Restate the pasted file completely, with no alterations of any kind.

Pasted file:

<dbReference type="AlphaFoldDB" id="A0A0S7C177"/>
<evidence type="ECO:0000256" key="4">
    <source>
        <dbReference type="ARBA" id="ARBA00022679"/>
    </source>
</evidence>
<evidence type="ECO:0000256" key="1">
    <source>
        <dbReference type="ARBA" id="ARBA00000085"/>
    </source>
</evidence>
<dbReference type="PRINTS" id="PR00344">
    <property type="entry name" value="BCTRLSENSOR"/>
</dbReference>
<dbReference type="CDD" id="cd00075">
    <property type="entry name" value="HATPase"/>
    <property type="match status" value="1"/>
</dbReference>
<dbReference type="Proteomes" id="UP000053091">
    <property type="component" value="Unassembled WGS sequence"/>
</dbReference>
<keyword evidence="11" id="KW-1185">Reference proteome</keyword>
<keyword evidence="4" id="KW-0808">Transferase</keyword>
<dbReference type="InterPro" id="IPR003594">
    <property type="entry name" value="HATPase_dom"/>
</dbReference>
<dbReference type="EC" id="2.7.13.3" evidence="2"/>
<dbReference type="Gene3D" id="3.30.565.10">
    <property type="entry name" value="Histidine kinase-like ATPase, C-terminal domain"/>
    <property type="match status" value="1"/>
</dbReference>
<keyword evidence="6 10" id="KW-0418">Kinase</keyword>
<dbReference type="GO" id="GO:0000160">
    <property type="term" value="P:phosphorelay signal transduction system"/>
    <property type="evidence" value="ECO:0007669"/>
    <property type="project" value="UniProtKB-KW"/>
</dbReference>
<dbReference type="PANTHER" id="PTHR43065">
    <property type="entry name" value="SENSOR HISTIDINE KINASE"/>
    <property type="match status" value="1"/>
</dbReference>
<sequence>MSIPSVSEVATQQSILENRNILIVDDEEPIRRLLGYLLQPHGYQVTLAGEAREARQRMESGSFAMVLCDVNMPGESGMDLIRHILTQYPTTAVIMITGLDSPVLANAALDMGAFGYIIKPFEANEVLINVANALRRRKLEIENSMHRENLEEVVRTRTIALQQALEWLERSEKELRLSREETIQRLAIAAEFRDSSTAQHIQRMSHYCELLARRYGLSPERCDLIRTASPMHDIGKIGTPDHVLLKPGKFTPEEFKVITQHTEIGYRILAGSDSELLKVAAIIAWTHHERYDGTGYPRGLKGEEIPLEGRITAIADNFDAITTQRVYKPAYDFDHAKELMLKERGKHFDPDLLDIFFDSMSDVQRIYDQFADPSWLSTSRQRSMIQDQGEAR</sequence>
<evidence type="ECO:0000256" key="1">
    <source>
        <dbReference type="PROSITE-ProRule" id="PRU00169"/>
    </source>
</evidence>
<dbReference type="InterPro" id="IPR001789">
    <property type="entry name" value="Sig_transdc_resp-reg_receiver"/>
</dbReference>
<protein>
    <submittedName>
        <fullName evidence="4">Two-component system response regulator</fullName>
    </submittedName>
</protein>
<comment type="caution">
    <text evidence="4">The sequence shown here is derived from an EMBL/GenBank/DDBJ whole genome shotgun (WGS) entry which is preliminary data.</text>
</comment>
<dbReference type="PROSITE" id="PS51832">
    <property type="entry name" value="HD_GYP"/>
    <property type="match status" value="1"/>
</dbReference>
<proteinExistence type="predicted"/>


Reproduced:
<dbReference type="AlphaFoldDB" id="A0A0S7C177"/>
<evidence type="ECO:0000256" key="4">
    <source>
        <dbReference type="ARBA" id="ARBA00022679"/>
    </source>
</evidence>
<evidence type="ECO:0000256" key="1">
    <source>
        <dbReference type="ARBA" id="ARBA00000085"/>
    </source>
</evidence>
<dbReference type="PRINTS" id="PR00344">
    <property type="entry name" value="BCTRLSENSOR"/>
</dbReference>
<dbReference type="CDD" id="cd00075">
    <property type="entry name" value="HATPase"/>
    <property type="match status" value="1"/>
</dbReference>
<dbReference type="Proteomes" id="UP000053091">
    <property type="component" value="Unassembled WGS sequence"/>
</dbReference>
<keyword evidence="11" id="KW-1185">Reference proteome</keyword>
<keyword evidence="4" id="KW-0808">Transferase</keyword>
<dbReference type="InterPro" id="IPR003594">
    <property type="entry name" value="HATPase_dom"/>
</dbReference>
<dbReference type="EC" id="2.7.13.3" evidence="2"/>
<dbReference type="Gene3D" id="3.30.565.10">
    <property type="entry name" value="Histidine kinase-like ATPase, C-terminal domain"/>
    <property type="match status" value="1"/>
</dbReference>
<keyword evidence="6 10" id="KW-0418">Kinase</keyword>
<dbReference type="GO" id="GO:0000160">
    <property type="term" value="P:phosphorelay signal transduction system"/>
    <property type="evidence" value="ECO:0007669"/>
    <property type="project" value="UniProtKB-KW"/>
</dbReference>
<dbReference type="PANTHER" id="PTHR43065">
    <property type="entry name" value="SENSOR HISTIDINE KINASE"/>
    <property type="match status" value="1"/>
</dbReference>
<sequence>MSIPSVSEVATQQSILENRNILIVDDEEPIRRLLGYLLQPHGYQVTLAGEAREARQRMESGSFAMVLCDVNMPGESGMDLIRHILTQYPTTAVIMITGLDSPVLANAALDMGAFGYIIKPFEANEVLINVANALRRRKLEIENSMHRENLEEVVRTRTIALQQALEWLERSEKELRLSREETIQRLAIAAEFRDSSTAQHIQRMSHYCELLARRYGLSPERCDLIRTASPMHDIGKIGTPDHVLLKPGKFTPEEFKVITQHTEIGYRILAGSDSELLKVAAIIAWTHHERYDGTGYPRGLKGEEIPLEGRITAIADNFDAITTQRVYKPAYDFDHAKELMLKERGKHFDPDLLDIFFDSMSDVQRIYDQFADPSWLSTSRQRSMIQDQGEAR</sequence>
<evidence type="ECO:0000256" key="1">
    <source>
        <dbReference type="PROSITE-ProRule" id="PRU00169"/>
    </source>
</evidence>
<dbReference type="InterPro" id="IPR001789">
    <property type="entry name" value="Sig_transdc_resp-reg_receiver"/>
</dbReference>
<protein>
    <submittedName>
        <fullName evidence="4">Two-component system response regulator</fullName>
    </submittedName>
</protein>
<comment type="caution">
    <text evidence="4">The sequence shown here is derived from an EMBL/GenBank/DDBJ whole genome shotgun (WGS) entry which is preliminary data.</text>
</comment>
<dbReference type="PROSITE" id="PS51832">
    <property type="entry name" value="HD_GYP"/>
    <property type="match status" value="1"/>
</dbReference>
<proteinExistence type="predicted"/>